I definitely needed to read #3!
I recently had this epiphany as well and wasn’t really sure how to fix it.
Thank you!! 🙂

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Alexandra - November 11, 2017

I feel, if the boy wants to play with a cars, don’t force him to play with a boat. Your boy will be forced to listen / obey in the kindergarten, school, collage work. So make your home the place, where your kids can be themselves. I have this way, and I’m happy, and my family is OK with it, now it’s your turn to return to the golden middle, by asking your boy: with what you want being playing boat or cars. Then respect his final choice ☺

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Nicole - June 27, 2018

First off, I’ve dealt with the 3 year old public tantrum while having an infant as well. I always try to drop whatever we are doing and leave. But simply leaving is definitely harder now with two little ones. I am 5’3’’ and have had to carry a kicking and screaming 40 lb child on my hip with a car seat in the other hand on a few different occasions. It’s a relief to see I am not the only one who has been there.

Also, I’ve read a lot of different words of advice on dealing with toddler tantrums and most just make the situation worse and DEFINITELY don’t work in stressful public situations (time outs, ignoring them, etc). When he’s out of control like that, he gets scared and doesn’t know how to calm down on his own.. I try telling him to breathe and count to ten and then tell him I love him and sometimes that works but not always. I love your “golden tip” idea so much and am going to be trying this. Lord knows I need prayer to stay calm when I’m dealing with these situations and I feel like my little one does as well. So thank you so much for that idea.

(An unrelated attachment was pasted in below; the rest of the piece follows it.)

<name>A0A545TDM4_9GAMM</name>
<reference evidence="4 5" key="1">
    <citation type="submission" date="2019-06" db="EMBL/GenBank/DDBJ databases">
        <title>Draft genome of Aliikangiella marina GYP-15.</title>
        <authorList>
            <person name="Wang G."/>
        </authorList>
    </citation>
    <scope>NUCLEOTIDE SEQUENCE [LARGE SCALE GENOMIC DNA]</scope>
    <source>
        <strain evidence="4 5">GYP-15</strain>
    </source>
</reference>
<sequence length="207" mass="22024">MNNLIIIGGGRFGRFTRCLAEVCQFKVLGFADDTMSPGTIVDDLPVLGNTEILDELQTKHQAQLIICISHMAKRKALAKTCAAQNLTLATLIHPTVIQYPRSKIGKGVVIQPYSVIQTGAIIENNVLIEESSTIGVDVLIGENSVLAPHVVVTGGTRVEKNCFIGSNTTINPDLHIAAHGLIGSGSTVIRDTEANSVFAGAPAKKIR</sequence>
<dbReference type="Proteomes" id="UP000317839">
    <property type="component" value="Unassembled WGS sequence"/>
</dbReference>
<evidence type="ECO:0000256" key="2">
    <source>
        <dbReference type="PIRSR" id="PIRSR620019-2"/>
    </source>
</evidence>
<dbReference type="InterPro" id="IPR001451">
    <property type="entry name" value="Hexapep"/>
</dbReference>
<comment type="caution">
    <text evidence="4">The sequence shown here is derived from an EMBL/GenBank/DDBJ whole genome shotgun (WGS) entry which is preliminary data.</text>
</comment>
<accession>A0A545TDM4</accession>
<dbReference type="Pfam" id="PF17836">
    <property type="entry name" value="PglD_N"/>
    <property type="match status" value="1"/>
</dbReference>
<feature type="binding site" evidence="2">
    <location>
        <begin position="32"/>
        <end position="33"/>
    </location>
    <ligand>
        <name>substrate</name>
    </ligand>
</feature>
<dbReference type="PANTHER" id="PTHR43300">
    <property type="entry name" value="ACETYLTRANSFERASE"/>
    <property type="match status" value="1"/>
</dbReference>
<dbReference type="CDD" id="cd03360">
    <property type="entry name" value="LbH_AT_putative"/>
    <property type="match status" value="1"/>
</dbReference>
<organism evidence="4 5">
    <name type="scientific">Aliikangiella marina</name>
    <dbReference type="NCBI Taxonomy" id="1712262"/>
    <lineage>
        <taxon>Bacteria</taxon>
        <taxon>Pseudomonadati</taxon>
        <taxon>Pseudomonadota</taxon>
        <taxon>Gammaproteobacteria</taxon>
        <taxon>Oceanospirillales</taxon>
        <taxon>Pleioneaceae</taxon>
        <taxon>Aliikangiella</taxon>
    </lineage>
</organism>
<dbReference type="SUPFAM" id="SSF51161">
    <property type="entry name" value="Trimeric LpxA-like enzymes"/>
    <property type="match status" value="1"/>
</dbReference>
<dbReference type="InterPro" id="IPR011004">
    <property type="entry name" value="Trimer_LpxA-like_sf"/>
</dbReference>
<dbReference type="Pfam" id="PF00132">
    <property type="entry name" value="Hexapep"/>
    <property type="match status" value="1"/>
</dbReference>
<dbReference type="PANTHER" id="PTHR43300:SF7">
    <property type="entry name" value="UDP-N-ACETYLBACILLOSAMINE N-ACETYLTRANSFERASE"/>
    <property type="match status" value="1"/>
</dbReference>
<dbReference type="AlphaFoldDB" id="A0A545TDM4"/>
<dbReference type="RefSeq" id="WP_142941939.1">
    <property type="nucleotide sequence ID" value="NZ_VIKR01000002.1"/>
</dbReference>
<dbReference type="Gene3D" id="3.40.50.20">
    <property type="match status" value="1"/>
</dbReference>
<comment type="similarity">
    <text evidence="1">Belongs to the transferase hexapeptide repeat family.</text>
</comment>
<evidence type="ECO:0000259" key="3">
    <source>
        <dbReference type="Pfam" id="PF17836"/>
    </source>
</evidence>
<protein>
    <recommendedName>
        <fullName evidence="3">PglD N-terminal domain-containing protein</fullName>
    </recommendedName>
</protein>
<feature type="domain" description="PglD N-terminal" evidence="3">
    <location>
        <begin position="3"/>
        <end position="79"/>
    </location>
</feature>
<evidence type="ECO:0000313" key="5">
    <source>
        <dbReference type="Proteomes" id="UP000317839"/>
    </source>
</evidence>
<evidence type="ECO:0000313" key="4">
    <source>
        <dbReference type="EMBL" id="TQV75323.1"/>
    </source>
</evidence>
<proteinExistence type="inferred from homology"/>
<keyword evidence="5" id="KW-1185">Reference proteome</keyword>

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Febrina - July 5, 2018

Oh my.. i have a almost 2,5yo boy. Who would screamed on top his lungs to get what he wants and immediately my response would be almost the same too abit frustrating. I try to calm myself first then reach to him. Most of the time I get screamy when he is seeking attention while am cooking or doing other housework-constant attention that does not really need my help

Your tips are great advices. Thanks for sharing.

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Erika - September 5, 2018

What wonderful tips! I can’t wait to try them. Thank you for sharing.
1 Thessalonians 5:11
Therefore encourage one another and build one another up, just as you are doing.
Erika